Sabrent EC-NE30 NVMe 2230 to USB-C Enclosure Review

Peripherals, Reviews, Storage

Sabrent’s lean on the gaming handheld market got a lot heavier last year when it released a 2TB version of its M.2 2230 drive at the same time as Asus launched its ROG Ally. Brilliant. Of course Sabrent marketing kept its message targeted at the more mature Steam Deck, which opened them to a far larger market since many of those were quickly consuming their entire 512GB of factory-equipped storage. Even a few of the customers who had splashed out for the 1TB version were starting to feel the squeeze.

But as impressive as a Gen4 2TB drive in the tiny 2230 format sounded, our first thought was “what would we do with the old 512GB drive”? These were typically worth $60 at the time, and we don’t like to leave anything on the table. Well, Sabrent finally has an appropriately sized solution.

Sabrent EC-NE30
TypePortable Drive Enclosure
Form FactorM.2 (up to 2230)
Internal InterfaceNVMe (PCIe 3.0 x2)
External InterfaceUSB3.2 Gen2 (10Gb/s)
Cable RemovableNo

At less than 2” square, the EC-NE30 tries to be more pocketable than even the company’s own EC-SNVE and, likely owing to the fact that it doesn’t need to support old SATA M.2 drives, it’s also 25% cheaper. Or maybe it’s the lack of a detachable cable that saves Sabrent enough production cost to enable this smaller enclosure’s lower price?

Whlle the package contained a thermal pad and two screws, opening the back of the housing reveals that none of those things were needed: The EC-NE30 uses an internal lever to latch the drive and is factory loaded with a thermal pad, so the extra pad and screws must be spares.

Not finding an easy way to remove the interface card so that we could ID its controller, we instead plugged it into a system to find a JMicron A583 doing the PCIe 3.0 to USB 3.2 Gen2 (x1) conversion. Understanding that we’d need a drive with at least 10Gb/s of continuous transfer capability to test the adapter’s performance potential, Sabrent added its Rocket 2230 NVMe 4.0 1TB drive to our test kit.

Test Hardware
CPUAMD Ryzen 9 7950X: 16C/32T 4.5-5.7 GHz, 64MB L3 Cache, Socket AM5
CPU CoolerAlphacool Core 1 Aurora, VPP655 with Eisbecher D5 150mm, NexXxoS UT60 X-Flow
MotherboardASRock X670E Taichi, Socket AM5, BIOS 1.28 (07-27-2023)
GraphicsPowercolor Red Devil Radeon 6750 XT: 2324-2623MHz GPU, 12GB GDDR6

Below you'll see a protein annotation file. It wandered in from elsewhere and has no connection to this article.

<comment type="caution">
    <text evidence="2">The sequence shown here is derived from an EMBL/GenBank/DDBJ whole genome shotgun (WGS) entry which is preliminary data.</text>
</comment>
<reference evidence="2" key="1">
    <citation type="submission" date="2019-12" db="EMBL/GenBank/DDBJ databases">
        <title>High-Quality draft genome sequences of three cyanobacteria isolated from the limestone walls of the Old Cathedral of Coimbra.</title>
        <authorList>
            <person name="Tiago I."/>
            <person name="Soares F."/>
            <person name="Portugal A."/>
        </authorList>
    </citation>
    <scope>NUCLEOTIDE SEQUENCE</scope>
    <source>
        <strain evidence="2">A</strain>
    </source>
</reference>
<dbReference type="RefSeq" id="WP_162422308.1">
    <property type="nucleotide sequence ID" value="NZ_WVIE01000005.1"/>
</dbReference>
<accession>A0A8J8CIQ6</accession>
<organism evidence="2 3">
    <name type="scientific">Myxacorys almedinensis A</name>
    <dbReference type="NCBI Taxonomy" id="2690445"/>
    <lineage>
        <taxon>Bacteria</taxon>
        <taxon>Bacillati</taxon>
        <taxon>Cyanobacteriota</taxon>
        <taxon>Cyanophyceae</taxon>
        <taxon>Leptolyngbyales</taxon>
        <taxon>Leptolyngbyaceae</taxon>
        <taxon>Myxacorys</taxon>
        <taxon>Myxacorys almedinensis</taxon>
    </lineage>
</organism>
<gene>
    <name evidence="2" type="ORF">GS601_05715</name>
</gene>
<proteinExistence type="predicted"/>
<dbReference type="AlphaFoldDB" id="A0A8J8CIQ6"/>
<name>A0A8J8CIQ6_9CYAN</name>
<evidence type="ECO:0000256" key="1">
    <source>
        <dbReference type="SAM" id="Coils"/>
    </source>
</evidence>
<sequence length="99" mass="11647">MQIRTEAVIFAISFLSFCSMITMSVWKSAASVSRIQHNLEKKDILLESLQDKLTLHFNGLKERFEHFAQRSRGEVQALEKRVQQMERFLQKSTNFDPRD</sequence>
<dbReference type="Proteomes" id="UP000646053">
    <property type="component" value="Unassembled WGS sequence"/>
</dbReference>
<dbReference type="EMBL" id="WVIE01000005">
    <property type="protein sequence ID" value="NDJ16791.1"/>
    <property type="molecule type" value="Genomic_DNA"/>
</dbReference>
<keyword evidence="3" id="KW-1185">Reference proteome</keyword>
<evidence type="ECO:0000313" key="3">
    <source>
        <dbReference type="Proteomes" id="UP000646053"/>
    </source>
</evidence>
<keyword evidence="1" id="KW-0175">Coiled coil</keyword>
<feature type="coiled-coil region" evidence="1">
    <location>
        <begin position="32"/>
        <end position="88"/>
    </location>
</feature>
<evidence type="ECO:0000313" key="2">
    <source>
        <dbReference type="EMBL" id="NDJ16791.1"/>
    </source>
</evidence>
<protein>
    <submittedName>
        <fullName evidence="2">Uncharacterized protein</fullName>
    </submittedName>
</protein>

MemoryLexar Thor OC DDR5-6000 CL32-38-38-96 1.30V 2x16GB (32GB)
System DriveCrucial T700 Gen5 PCIe w/hs 2.0TB SSD

Because previous reviews have shown a performance differences between the USB4 (Thunderbolt) controller of our motherboard’s I/O panel and the USB 3.2 Gen2x2interface of its front-panel header, we decided to test the EC-NE30 on boat interfaces. We’re also throwing in native NVMe performance for its SB-2130-1TB test drive, just to verify that the drive isn’t holding back the enclosure’s controller. And, since we’ve previously tested the Orico M2PV-CE on both the USB 3.2 and USB4 controllers of this motherboard, we’re using it as the performance baseline.

Benchmark Results

The single-sided SB-2130-1TB goes from the hottest tested in an open motherboard slot to the coolest tested when connected via a thermal pad to the EC-NE30’s aluminum lid.

Sandra shows a maximum bandwidth for both drive enclosures of roughly 1GB/s (one gigabyte per second), which would be eight gigabits per second out of ten supposedly available from USB 3.2 Gen2 (x1). Gee, 8Gb/s sounds a lot like the bandwidth of PCIe 3.0 x1, doesn’t it? (Reminder: These controllers are supposed to provide two-lane PCIe 3.0 to one-lane USB 3.2 Gen2).

3DMark Storage seems to think that there’s a performance issue with the Sabrent system but PCMark doesn’t: It appears to be thermal throttling, which is something we didn’t see when using the EC-NE30 in apps that didn’t take up the entire screen.

ATTIO IOPs, CrystalDiskMark IOPs, and CrystalDiskMark Latency all show dramatic improvements in the EC-NE30 enclosure for moving from the third-party USB4 controller to the platform-integrated USB 3 Gen2. Yes, it does make sense to us that the Intel Thunderbolt controller responsible for adding USB4 compatibility would add latency.

This leads us to an easy summary: The EC-NE30 performs almost as well as our top USB 3.2 Gen2(x1) sample, hindered only slightly by our testing it with a slower 2230 M.2 drive. Since you’re buying this to support an M.2 2230 drive, that particular limitation hardly seems problematic.

Sabrent EC-NE30
Non-removable cable
Not Gen2x2
The Verdict
The EC-NE30 does a great job of repurposing the compact internal drive you upgraded from into a place to move excess files to: We just wish that it would have been Gen2x2.
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